If you have ever applied for credit, you already know how much your credit score affects your finances. The amount of money you qualify for and the interest you will be charged are tightly linked to the single three digit number that is your credit score. As a result, your credit score likely ends up dictating the size and location of your home, the type of car you drive, and the money you have leftover for vacations or other luxuries.
If you have a low credit score, you will have a more difficult time getting a loan and the loans you do qualify for will weigh you down with high interest rates. Compared to people with good credit scores, you will end up paying more money per month just to pay off a loan of the same value.
A bad credit score can amount to tens or even hundreds of dollars in interest payments.
Not only will a low credit score limit your ability to get approved for credit, but with increasing regularity, it can affect other aspects of you life. For example, many employers now request a copy of your credit reports when you apply for a job. Statistics show that credit scores correlate with trustworthiness so employers will use your credit score as a way of making a decision about your character.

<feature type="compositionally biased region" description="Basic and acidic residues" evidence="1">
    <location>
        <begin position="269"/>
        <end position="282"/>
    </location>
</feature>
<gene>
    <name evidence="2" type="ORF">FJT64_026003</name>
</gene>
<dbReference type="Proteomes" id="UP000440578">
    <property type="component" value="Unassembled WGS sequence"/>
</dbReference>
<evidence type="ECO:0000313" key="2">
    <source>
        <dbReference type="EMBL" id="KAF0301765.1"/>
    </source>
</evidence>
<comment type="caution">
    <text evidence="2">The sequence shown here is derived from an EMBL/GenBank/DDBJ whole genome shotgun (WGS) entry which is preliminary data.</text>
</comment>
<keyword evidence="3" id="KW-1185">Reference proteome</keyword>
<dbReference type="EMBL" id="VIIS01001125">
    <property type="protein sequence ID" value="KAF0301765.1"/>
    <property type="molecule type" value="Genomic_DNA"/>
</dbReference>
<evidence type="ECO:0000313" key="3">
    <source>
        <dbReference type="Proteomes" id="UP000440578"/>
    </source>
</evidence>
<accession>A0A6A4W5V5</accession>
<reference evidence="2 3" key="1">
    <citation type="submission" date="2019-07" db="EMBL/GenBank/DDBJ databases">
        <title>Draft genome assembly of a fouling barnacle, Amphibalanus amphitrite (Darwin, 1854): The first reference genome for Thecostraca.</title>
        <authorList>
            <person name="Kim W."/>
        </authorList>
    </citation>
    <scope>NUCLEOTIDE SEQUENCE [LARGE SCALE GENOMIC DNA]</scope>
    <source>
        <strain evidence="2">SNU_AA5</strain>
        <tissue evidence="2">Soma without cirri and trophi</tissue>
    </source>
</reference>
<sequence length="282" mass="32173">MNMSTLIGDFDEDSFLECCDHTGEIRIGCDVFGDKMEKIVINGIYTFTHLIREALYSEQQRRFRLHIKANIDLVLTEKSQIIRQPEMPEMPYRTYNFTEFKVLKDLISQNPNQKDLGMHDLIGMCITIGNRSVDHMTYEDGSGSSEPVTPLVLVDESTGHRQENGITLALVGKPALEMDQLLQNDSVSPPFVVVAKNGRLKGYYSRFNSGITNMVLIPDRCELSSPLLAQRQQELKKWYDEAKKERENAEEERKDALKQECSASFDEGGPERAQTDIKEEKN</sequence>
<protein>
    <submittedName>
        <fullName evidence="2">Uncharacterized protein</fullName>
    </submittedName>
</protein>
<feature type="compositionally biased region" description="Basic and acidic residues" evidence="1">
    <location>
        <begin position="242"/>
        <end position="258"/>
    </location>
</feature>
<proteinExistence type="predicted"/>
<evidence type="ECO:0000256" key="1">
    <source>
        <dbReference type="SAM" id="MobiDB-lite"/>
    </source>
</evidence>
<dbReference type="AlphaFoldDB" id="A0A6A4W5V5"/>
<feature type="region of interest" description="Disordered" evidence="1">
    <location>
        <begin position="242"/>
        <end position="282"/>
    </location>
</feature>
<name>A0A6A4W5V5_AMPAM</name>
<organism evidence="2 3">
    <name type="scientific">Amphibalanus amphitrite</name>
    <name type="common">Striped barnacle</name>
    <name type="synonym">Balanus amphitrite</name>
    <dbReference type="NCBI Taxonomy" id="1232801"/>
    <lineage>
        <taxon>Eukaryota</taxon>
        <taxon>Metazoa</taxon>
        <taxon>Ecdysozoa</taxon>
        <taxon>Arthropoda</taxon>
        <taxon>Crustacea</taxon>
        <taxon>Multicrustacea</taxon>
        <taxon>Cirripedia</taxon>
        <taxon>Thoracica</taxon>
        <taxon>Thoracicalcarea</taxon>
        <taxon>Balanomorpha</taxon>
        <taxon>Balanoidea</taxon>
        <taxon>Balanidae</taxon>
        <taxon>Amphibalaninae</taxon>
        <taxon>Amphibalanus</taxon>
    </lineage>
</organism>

In addition, in their quest to perfectly quantify their risk, insurance companies are beginning to incorporate credit scores into their insurance premium rates. The lower the credit score, the higher premiums they will require for coverage.
With all of the entities who consider your credit score, it is in everyone's best interest to make sure their credit score is as high as possible. Just in mortgage interest payments alone, the difference between a good interest rate and the high rate required for someone with a bad credit score
can amount to tens or even hundreds thousands of of dollars over the life of the loan. Then on top of that, the person with a good credit score is paying less on other loans and may have the opportunity to work in a higher paying job.
Fortunately, you are not stuck with a bad credit score. Through careful management of your finances and by consistently living within your means, you can rebuild your credit history and as a result, increase your credit score. On top of this, you may also be able to more immediately impact your credit score through the process of credit repair.